• Instant Messengers: Pidgin: Can use it to connect to multiple IM accounts including MSN, IM, AOL and Jabber simultaneously.
  • Email: Thunderbird: Another Mozilla great product with many features from FireFox (Themes and extensions).
  • P2P: Cabos: Simple, easy to use based on GNUtella network file sharing program.
  • DVD ripping/Video conversion: Media Coder: Great for ripping CDs, DVDs and converting to many file formats.
  • Office suites: OpenOffice: The world famous Microsoft Office replacement for the open source community.
  • Graphics/Photo editing: GIMP: Can do almost anything Adobe Photoshop is capable of.
  • FTP: FileZilla: Just flat out excellent.
  • IRC: X-Chat 2: The famous GNome IRC client.
  • Chat clients: AMSN: MSN Messenger replacement for the Linux community.
  • Mapping tools: Nasa World Wind: Very similar to Google Earth, it requires the Microsoft .NET framework to run.
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Keeping Windows alive – part 3

Registry – The origin of most problems

This is the bad part in Windows as an OS. Windows has this very huge data center where the system and many applications can store anything, most of the registry is meaningless for a normal human, given that you might be able to track down and understand a couple of keys. But still very hard to make out. If you like a challenge type “regedit” in your run dialog.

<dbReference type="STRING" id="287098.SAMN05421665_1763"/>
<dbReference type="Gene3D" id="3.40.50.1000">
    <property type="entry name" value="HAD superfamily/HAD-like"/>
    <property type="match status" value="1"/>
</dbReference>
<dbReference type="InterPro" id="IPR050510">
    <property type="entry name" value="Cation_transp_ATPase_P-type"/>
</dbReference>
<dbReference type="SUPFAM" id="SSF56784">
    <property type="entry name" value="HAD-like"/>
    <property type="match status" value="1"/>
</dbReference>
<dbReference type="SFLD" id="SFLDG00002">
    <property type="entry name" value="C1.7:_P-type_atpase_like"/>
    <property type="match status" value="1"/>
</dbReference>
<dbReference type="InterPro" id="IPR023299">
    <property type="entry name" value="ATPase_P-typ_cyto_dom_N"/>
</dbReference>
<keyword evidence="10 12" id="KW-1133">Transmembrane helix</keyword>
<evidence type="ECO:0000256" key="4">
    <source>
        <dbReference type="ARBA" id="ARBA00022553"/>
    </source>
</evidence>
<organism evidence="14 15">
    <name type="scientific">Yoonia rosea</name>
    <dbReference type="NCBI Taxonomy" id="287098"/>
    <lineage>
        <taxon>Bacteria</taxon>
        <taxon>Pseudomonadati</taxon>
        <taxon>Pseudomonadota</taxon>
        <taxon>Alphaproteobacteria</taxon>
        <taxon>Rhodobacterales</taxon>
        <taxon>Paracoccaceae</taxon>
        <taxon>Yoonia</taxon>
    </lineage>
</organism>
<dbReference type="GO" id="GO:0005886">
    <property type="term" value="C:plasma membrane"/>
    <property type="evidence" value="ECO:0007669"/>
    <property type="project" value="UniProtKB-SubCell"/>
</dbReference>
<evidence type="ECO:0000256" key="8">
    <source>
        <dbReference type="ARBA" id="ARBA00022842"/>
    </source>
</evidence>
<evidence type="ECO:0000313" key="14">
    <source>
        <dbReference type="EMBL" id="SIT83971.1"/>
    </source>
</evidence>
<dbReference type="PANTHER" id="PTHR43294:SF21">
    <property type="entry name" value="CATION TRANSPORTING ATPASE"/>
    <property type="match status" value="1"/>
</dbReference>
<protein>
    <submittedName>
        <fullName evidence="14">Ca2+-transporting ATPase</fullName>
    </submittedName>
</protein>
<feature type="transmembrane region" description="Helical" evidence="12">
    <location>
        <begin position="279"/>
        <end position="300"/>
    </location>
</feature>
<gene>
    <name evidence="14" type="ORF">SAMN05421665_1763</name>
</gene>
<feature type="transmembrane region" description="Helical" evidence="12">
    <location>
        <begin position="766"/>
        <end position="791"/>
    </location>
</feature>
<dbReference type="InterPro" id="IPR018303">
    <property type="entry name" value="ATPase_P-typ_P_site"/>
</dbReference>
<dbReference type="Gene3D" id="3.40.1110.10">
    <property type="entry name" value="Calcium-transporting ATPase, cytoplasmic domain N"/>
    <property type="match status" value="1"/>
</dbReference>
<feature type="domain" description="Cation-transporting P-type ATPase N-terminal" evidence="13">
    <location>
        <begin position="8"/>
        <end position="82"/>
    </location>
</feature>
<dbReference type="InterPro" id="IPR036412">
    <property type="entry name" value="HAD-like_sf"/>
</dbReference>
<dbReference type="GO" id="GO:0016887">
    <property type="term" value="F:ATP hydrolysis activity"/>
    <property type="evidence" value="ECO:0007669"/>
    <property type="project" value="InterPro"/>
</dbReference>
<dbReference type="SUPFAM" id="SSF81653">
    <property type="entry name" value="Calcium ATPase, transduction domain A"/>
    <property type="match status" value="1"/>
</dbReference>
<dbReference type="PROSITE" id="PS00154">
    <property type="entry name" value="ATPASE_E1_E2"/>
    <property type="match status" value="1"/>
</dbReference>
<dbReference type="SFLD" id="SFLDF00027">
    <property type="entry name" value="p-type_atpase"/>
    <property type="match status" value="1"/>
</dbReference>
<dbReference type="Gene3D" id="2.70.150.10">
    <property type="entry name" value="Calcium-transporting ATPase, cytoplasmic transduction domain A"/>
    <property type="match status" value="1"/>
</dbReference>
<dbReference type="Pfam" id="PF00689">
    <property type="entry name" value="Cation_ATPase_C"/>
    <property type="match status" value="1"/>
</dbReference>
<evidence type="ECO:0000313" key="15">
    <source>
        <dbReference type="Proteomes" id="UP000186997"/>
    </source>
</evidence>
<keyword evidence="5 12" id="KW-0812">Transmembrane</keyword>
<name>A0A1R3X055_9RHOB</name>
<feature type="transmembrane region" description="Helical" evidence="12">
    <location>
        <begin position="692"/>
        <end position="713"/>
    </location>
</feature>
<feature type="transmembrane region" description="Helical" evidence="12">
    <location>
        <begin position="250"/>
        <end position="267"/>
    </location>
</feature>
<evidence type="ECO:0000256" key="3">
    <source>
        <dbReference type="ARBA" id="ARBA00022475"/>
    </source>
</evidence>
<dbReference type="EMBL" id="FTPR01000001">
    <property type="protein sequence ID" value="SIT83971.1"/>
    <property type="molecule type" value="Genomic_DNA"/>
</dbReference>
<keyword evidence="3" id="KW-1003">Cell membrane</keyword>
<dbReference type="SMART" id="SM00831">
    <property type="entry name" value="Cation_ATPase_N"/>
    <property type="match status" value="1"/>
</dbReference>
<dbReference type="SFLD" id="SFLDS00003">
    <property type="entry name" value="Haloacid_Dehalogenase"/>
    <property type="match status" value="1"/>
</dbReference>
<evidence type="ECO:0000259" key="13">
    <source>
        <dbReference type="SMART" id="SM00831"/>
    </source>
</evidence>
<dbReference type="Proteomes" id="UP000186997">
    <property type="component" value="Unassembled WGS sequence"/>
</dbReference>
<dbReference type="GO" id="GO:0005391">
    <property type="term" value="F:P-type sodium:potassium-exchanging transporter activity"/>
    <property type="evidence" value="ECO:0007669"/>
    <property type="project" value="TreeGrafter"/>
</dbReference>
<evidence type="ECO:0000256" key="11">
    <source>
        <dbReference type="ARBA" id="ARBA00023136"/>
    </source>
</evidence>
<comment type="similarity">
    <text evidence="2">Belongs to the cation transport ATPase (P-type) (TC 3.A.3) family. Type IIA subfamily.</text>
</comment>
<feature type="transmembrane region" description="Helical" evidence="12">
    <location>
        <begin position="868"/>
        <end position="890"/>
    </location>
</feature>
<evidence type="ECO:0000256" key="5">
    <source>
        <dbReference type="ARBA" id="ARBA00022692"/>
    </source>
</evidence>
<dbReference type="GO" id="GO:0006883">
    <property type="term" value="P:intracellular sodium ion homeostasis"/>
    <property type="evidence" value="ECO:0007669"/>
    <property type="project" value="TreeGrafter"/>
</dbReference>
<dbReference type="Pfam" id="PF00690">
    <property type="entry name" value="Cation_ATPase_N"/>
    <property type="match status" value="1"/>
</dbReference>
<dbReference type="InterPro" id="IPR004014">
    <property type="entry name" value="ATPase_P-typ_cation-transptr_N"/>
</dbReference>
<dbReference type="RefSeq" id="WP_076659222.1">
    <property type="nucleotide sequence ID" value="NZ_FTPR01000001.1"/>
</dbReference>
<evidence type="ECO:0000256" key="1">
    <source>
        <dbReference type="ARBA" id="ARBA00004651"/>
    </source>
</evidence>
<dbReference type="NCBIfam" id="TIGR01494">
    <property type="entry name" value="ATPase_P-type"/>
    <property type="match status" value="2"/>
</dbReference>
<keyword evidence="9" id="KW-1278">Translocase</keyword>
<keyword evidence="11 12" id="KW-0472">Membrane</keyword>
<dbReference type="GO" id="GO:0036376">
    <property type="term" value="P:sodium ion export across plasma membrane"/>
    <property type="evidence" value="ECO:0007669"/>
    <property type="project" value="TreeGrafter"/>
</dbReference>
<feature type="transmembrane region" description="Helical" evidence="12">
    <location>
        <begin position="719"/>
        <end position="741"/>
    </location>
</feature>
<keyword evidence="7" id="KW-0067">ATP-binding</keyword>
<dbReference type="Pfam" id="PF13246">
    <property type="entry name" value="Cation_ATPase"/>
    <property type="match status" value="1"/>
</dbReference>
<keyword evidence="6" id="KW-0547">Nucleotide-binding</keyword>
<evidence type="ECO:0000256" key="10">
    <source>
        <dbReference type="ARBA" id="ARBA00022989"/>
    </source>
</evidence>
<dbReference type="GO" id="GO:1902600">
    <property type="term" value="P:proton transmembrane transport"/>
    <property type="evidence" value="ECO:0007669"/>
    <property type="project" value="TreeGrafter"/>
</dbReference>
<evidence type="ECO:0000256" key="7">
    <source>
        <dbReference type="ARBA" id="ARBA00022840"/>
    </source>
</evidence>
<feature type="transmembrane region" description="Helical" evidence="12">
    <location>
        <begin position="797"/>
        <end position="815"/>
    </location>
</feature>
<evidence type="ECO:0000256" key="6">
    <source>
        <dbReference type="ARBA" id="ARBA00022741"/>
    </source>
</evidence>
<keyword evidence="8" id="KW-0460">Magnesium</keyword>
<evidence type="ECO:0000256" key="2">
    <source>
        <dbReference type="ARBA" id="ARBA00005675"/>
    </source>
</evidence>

Anyway, if you take a look at your registry you might find information about programs that you have removed for over a year. See, windows has this defect “it doesn’t keep track” when it comes to the registry, and most of software creators don’t even bother to cleanup when their installers/uninstallers.

This is where software like CCleaner – Another CNet highly decorated tool – comes handy. This easy and visually appealing tool can help you clean up your disk in a more advanced way the the windows Disk Cleanup utility. And it’s capable of detecting some of the applications that store temporary data and cleanup after them.

Anyway it has wonderful power for such a small tool. But what does it have to do with the Registry?

If you click the “Registry” button you’ll see a list of registry problem names that you might have heard of. Select the things you’d like CCleaner to look for, but be careful it’s not that easy, the consequences might be harmful to your computer.